As published on legalbusinessonline.com, Monday October 28, 2019.
The new law will affect various business entities differently depending on registration, activities and structure. Hong Kong hedge funds specifically have become tangled up in the new law as a result of using Cayman investment managers, which tend to be less popular with European fund managers.
“Most offshore funds utilised in Asia are registered in the Cayman Islands,” says Fiona Chan, a Hong Kong-based partner at Appleby. “As a result, the Cayman ES legislation is attracting much interest and queries from the funds industry.”
And while the law wasn’t created to target hedge funds specifically, Caymans investment managers that work with Hong Kong clients will have to be careful moving forward. “In short, the new ES legislation will impact on the fund industry in Hong Kong to the extent any offshore entities are utilised. All relevant entities will need to undertake internal review to analyse whether compliance with ES requirements is applicable and how they would demonstrate substance in Cayman,” Chan says.
Marc Parrott, partner, and Mirza Manraj, counsel at Harneys’ Hong Kong office, say that lawyers will need to work with clients to determine the classification of companies or other vehicles incorporated or registered in the Cayman Islands.
“It is necessary to identify each relevant entity, and to determine whether such entity is conducting a relevant activity, whether the relevant entity is tax resident overseas and/or what steps the relevant entity needs to take to meet the economic substance test, if applicable. Legal analysis will very likely be required by relevant entities to clarify these questions and they should contact their Cayman Islands legal counsel for the appropriate advice,” they explain.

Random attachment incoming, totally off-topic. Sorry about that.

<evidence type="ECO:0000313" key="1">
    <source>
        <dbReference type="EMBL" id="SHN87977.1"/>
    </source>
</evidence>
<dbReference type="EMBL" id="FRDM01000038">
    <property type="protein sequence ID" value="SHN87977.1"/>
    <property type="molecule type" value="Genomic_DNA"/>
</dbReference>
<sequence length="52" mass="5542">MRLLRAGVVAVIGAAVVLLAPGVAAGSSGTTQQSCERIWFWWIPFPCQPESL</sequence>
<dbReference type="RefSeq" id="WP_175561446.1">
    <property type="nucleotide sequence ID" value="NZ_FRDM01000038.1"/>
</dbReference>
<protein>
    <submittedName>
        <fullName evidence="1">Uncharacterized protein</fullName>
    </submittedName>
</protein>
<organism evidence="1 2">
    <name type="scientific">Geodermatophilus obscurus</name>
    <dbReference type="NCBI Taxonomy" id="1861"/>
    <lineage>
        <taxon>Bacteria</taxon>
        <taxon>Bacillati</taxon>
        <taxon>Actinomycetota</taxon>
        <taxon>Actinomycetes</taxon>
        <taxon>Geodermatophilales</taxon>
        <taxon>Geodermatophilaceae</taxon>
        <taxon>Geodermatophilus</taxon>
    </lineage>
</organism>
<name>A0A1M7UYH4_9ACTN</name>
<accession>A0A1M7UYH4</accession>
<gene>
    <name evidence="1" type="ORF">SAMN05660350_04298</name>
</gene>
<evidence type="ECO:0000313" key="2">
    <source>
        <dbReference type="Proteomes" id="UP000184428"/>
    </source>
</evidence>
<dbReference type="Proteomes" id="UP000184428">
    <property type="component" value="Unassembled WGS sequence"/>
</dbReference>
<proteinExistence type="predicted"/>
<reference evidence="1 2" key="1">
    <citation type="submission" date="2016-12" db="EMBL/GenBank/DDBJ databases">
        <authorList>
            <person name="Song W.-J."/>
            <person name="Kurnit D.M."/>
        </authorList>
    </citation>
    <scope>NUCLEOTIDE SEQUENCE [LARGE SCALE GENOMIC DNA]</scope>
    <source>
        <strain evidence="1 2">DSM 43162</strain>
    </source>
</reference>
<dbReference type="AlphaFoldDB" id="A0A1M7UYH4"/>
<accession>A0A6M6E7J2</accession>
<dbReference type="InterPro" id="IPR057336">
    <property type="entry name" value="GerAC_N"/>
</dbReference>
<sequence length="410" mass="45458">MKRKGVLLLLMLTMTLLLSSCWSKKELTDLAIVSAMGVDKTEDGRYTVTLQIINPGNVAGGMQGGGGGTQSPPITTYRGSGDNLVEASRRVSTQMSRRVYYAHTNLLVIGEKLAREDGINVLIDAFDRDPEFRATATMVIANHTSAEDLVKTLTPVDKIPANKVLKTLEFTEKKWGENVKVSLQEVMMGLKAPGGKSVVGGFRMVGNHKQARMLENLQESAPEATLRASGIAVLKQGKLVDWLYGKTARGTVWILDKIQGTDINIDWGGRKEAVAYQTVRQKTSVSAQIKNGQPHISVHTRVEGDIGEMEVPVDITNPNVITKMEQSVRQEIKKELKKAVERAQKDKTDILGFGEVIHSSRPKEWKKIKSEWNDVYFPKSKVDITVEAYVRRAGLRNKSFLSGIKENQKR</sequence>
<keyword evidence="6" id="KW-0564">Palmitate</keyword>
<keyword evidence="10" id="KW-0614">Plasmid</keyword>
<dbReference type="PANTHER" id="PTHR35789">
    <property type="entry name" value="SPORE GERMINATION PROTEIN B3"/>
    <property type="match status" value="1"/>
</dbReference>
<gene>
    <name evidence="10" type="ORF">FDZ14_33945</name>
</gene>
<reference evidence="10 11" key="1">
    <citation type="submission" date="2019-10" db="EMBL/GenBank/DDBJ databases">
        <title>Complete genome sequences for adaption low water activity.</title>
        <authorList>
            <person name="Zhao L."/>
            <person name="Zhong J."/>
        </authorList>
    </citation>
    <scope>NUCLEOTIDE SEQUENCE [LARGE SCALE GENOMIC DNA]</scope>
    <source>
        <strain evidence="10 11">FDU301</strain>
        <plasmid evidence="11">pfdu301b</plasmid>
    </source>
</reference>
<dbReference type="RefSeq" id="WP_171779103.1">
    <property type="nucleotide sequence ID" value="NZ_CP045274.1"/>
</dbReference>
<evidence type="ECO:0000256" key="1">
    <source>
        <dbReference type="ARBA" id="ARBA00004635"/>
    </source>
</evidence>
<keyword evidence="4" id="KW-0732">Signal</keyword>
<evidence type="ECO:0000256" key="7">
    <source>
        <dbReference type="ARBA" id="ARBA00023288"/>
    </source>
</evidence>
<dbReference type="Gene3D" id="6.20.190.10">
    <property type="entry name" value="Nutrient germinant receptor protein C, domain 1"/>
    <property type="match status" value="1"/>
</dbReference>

Additionally, Parrott and Manraj add that careful consideration should also be given to the reporting cycle, noting that relevant entities that existed before Jan. 1 this year, and that were carrying on relevant activities on that date must comply with the economic substance test from July 1.
They break down the timeline further: “Relevant entities established after 1 January 2019 must comply with the requirements from the date on which they start carrying on the relevant activity. From January 2020, all entities registered or formed in the Cayman Islands will be required to include a statement in the annual return that is filed by their registered office service provider as to whether they are carrying on relevant activity. As such, entities must get classified with the help of their Cayman Islands legal counsel in order for them to know whether they are in scope or out of scope of the economic substance regime and assuming they are in scope, whether they need to report to the local competent authority,” they note.
While Parrott and Manraj make the distinction that investment funds “are neither relevant entities nor carrying on relevant activity. Accordingly, there is unlikely to be any impact on hedge funds themselves”, they note that “Hong Kong hedge fund managers that have interposed a Cayman Islands management company between their Cayman Islands domiciled fund and their SFC-licensed Hong Kong management company will need to consider whether they wish to keep that Cayman Islands management company in the structure.”
“If so, there might be options to restructure that management company in certain ways to minimize the impact of the economic substance regime. As such, it is very important that entities obtain appropriate advice from Cayman Islands legal counsel with specific expertise in investment fund structuring,” they add.